Peninsula Corridor Study

StudyArea_HRTPeninsula_webIn March 2016, Hampton Roads Transit (HRT), in partnership with the cities of Hampton and Newport News, initiated the Peninsula Corridor Study to define potential alignment(s), a preferred transit technology, potential funding and an implementation phasing for high capacity transit on the Peninsula. The results of this 18-month study will define dedicated transit connections between existing and future activity centers in Hampton and Newport News. Further, the Peninsula Corridor Study is proposed to connect the Peninsula cities to the Southside through the VDOT’s Third Harbor Crossing of I-64 or I-664 in a growing network of high capacity transit for the Hampton Roads. This regionally significant project will be closely coordinated with elected officials, residents, agency and city staff, and business and community members in each jurisdiction to ensure that the study results accurately reflect the vision and growth for the Peninsula.

Schedule_HRTPeninsula_web

Frequently Asked Questions

Join the conversation

Although the second round of public workshops has ended, we still want to hear from you. Please review the materials from the October 2016 public workshops:

Other Ways to Get Involved

  • Request a study briefing for your community group or business. HRT, Hampton, Newport News and the study team will conduct focus group meetings and briefings throughout the course of the study.
  • Stop by a pop-up session. Look for HRT and the study team at community events, schools and busy activity centers (e.g., transit transfer stations, the beach in summer, universities, festivals, farmers markets, church events, elementary, middle, and high schools, etc.).

What is Purpose and Need?

The first step in the study process is to establish the Purpose and Need for an investment in a high capacity transit corridor as well as overall transit improvements. This Purpose and Need will serve as the basis for defining and evaluating potential transit alternatives and identifying the transportation challenges on the Peninsula. It was developed using input from citizens, city and agency staff, local elected officials, and community and business leaders. The Purpose and Need of the Peninsula Corridor Study is to identify high capacity transit improvements that:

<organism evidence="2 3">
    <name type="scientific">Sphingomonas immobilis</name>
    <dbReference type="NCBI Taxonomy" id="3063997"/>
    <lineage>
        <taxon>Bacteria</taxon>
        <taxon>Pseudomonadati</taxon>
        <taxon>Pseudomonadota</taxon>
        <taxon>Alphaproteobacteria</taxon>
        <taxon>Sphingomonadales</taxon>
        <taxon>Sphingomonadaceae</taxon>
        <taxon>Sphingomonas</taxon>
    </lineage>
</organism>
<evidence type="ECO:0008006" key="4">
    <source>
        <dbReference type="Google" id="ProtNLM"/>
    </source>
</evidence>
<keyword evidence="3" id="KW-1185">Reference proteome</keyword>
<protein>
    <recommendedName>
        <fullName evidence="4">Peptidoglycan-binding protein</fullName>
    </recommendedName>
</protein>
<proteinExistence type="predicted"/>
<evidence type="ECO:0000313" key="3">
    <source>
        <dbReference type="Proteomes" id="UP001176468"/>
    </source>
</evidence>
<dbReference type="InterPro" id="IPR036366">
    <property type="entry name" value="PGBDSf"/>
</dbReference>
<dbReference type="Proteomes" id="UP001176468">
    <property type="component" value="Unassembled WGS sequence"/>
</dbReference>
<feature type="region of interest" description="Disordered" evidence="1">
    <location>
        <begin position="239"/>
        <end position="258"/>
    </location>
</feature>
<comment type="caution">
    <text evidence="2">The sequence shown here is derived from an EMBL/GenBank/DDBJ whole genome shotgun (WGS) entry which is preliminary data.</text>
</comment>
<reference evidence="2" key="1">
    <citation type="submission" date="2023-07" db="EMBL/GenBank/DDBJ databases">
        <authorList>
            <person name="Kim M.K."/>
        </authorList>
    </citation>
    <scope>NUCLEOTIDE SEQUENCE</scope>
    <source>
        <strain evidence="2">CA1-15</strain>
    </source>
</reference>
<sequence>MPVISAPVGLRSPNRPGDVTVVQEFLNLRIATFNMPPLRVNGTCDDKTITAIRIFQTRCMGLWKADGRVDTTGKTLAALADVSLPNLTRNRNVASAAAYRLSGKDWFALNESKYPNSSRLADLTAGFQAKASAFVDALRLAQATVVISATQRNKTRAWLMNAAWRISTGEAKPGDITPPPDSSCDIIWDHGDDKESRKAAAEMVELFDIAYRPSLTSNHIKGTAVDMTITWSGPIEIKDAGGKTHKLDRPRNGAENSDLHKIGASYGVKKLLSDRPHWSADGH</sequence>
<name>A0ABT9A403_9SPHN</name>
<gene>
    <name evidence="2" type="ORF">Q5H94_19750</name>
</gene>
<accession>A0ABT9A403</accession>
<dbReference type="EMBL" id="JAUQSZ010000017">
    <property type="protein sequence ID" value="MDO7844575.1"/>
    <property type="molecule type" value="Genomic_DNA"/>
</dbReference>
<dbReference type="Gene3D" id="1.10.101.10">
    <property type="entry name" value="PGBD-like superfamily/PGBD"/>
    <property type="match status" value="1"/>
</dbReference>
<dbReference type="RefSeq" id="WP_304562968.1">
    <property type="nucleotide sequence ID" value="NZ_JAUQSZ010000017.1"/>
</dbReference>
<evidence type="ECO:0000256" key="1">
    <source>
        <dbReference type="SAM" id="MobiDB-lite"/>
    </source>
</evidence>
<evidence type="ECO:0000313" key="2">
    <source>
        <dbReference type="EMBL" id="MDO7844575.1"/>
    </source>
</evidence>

• Provide reliable, frequent and efficient travel choices in the Peninsula, connecting existing and planned activity centers.
  • Support regional growth and promote concentrated transit-oriented development in accordance with City of Hampton and City of Newport News land use plans.
  • Help to mitigate increases in traffic congestion associated with growth by providing a wider range of mobility options.
  • Contribute to a desirable place to live and work, both supporting existing and attracting new Peninsula residents including students, young professionals, and those who desire to age-in-place.
  • Develop qualitative and quantitative data so that the future project(s) can effectively compete for federal transit funding.

What is high capacity transit?

brtHigh capacity transit refers to transit operating in a designated corridor. The transit vehicle can be a streetcar or light rail where the guideway is the track. Or, it can be a bus or bus rapid transit (BRT) system, where the guideway can range from a designated lane on an existing roadway to a separate roadway for buses only.

High capacity transit generally incorporates a number of features to make transit more convenient and reliable including:

  • A Fixed Guideway – Dedicated corridor such as a track, lane or roadway free of any conflicts that provides consistent and reliable operating speeds
  • Stations – They generally provide level boarding to minimize boarding times and improve accessibility and passenger comfort
  • Vehicles – Designed for improved passenger boarding and provides additional passenger capacity
  • Fare Collection – Proof-of-payment fare policies, off-board fare collection, or cashless fare media for increased passenger convenience
  • Information Systems – Can improve travel times, reliability, and safety and security
  • Branding – Establishes a unique system identity and conveys a positive image of the transit system

The Peninsula Corridor Study will evaluate alternative corridors and design configurations to identify optimal placement of the guideway within in each corridor, the appropriate transit vehicle, and the system features that can be incorporated in this system.

See the NNTV video Planning the Future.

Contact Information

Samantha A. Sink, AICP
ssink@hrtransit.org
Transit Development Planner
Hampton Roads Transit
509 E. 18th St. – Bldg 4
Norfolk, VA 23504
p: (757) 222-6000 x 6261
Keith Cannady
City of Hampton
kcannady@hampton.gov
Bryan Stilley
City of Newport News
bstilley@nnva.gov
General Comments
Tell us what you think.
Send comments directly to our team.
peninsulacorridorstudy@hrtransit.org